I got referred to an endo in London this march who put me back on metformin straight away but it's been done too late. The damage is done and I'm now a type 2 diabetic. I need to loose 5st in weight 'again'!

    Lately I've been researching and found that victozia is good for controlling diabetes and PCOS, with the side effect of weight loss. I'm off to see a consultant about this but in the meantime I've asked my dr for a gastric bypass. You may think it's a bit extreme but I don't want my kids to go through what I went through with my mum (who also had PCOS)!

    All I can say to you all is get the weight off. Get really skinny and stay that way and maybe PCOS won't lead to type 2 diabetes for you.

  • Hi all

    My 16 year old daughter has been diagnosed with PSO. She is not over weight and exercises regularly. She is very upset by the hursuit ism and the mood swings which are horrendous with what we call sad and mad phases and occasionally happy manic. She has tried two different types of pill but the moods just became much much worse and now she refuses to take it again....and I don't blame her. I would say the moods and the hair are the worst issues for her but I can't help worrying when the dietician warned her of health issues down the line but blithely said that that is years in the future...correct but it is her future. Is the diabetes risk just for those who are overweight? Likewise the heart disease? We have seen the gynaecologist once for the diagnostic scan, have a dermatology referral and seen the dietician but that seems to be it. No follow up oR further support. Has anyone any experience of supplements? What about evening primrose all....so many questions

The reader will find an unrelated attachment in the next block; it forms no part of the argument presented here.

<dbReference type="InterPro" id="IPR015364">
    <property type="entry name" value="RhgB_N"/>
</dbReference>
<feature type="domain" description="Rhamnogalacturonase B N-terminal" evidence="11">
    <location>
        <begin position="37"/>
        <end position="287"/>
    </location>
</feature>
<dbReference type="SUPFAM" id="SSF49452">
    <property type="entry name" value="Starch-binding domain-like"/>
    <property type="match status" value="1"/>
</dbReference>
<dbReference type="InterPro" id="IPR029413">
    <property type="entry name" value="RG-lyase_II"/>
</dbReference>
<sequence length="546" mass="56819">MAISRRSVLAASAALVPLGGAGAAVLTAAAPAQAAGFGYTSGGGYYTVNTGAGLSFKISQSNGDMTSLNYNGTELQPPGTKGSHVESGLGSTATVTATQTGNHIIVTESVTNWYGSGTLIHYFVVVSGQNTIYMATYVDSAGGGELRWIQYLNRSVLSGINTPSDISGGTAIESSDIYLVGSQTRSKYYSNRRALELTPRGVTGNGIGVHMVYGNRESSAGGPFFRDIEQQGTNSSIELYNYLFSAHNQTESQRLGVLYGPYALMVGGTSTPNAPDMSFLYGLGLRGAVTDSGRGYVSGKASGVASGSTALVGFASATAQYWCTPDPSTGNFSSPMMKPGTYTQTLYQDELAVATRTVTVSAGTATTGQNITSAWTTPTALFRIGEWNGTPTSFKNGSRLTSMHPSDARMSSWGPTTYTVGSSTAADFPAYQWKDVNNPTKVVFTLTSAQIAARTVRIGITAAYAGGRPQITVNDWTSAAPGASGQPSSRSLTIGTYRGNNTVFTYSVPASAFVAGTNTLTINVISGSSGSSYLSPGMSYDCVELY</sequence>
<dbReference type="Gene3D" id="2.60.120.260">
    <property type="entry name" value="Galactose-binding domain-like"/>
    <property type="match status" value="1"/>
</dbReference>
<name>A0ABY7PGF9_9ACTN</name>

• HI I've just seen your post, I know it's really late but I thought I'd respond. I was 'diagnosed' at 17 and hated all the pills they asked me to try until at 23 I said 'no more' and stayed off them for around 12 years. I loved those years and look back on them fondly for being released of the responsibility of living with PCOS. I am now 35 and have two children and have decided to go back on them. There is something about being older, something about having your own children that makes you realise you wanna stick around for as long as possible with as little pain as possible.